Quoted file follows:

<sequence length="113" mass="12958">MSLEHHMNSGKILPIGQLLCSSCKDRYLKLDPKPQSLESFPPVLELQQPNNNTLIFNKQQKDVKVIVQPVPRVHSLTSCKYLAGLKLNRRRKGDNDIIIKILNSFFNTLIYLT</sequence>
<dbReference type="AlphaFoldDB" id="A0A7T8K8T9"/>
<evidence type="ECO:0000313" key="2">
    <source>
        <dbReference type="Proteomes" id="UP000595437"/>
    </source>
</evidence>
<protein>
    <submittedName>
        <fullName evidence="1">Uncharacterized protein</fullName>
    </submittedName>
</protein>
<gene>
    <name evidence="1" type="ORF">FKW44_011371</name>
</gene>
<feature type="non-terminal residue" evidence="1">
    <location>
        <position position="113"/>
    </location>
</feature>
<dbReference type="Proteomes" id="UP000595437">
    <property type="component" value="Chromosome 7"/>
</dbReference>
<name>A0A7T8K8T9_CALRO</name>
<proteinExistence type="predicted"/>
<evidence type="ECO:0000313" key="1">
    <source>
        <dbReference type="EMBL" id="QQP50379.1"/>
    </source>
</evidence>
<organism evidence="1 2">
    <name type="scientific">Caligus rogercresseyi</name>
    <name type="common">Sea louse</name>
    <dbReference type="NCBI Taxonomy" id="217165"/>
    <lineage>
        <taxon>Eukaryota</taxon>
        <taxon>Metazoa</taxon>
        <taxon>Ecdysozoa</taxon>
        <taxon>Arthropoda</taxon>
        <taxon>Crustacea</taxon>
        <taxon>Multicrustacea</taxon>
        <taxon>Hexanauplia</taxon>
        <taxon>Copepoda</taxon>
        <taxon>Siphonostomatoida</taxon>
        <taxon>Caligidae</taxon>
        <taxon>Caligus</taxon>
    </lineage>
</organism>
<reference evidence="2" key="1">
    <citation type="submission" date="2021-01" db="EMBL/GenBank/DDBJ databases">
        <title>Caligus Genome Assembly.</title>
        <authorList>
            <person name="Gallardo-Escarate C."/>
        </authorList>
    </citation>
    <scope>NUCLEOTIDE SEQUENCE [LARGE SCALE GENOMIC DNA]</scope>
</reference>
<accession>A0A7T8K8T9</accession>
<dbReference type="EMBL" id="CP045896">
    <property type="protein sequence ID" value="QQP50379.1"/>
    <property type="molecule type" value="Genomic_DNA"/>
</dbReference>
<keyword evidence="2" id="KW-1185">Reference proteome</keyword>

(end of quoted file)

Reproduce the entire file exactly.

<sequence length="113" mass="12958">MSLEHHMNSGKILPIGQLLCSSCKDRYLKLDPKPQSLESFPPVLELQQPNNNTLIFNKQQKDVKVIVQPVPRVHSLTSCKYLAGLKLNRRRKGDNDIIIKILNSFFNTLIYLT</sequence>
<dbReference type="AlphaFoldDB" id="A0A7T8K8T9"/>
<evidence type="ECO:0000313" key="2">
    <source>
        <dbReference type="Proteomes" id="UP000595437"/>
    </source>
</evidence>
<protein>
    <submittedName>
        <fullName evidence="1">Uncharacterized protein</fullName>
    </submittedName>
</protein>
<gene>
    <name evidence="1" type="ORF">FKW44_011371</name>
</gene>
<feature type="non-terminal residue" evidence="1">
    <location>
        <position position="113"/>
    </location>
</feature>
<dbReference type="Proteomes" id="UP000595437">
    <property type="component" value="Chromosome 7"/>
</dbReference>
<name>A0A7T8K8T9_CALRO</name>
<proteinExistence type="predicted"/>
<evidence type="ECO:0000313" key="1">
    <source>
        <dbReference type="EMBL" id="QQP50379.1"/>
    </source>
</evidence>
<organism evidence="1 2">
    <name type="scientific">Caligus rogercresseyi</name>
    <name type="common">Sea louse</name>
    <dbReference type="NCBI Taxonomy" id="217165"/>
    <lineage>
        <taxon>Eukaryota</taxon>
        <taxon>Metazoa</taxon>
        <taxon>Ecdysozoa</taxon>
        <taxon>Arthropoda</taxon>
        <taxon>Crustacea</taxon>
        <taxon>Multicrustacea</taxon>
        <taxon>Hexanauplia</taxon>
        <taxon>Copepoda</taxon>
        <taxon>Siphonostomatoida</taxon>
        <taxon>Caligidae</taxon>
        <taxon>Caligus</taxon>
    </lineage>
</organism>
<reference evidence="2" key="1">
    <citation type="submission" date="2021-01" db="EMBL/GenBank/DDBJ databases">
        <title>Caligus Genome Assembly.</title>
        <authorList>
            <person name="Gallardo-Escarate C."/>
        </authorList>
    </citation>
    <scope>NUCLEOTIDE SEQUENCE [LARGE SCALE GENOMIC DNA]</scope>
</reference>
<accession>A0A7T8K8T9</accession>
<dbReference type="EMBL" id="CP045896">
    <property type="protein sequence ID" value="QQP50379.1"/>
    <property type="molecule type" value="Genomic_DNA"/>
</dbReference>
<keyword evidence="2" id="KW-1185">Reference proteome</keyword>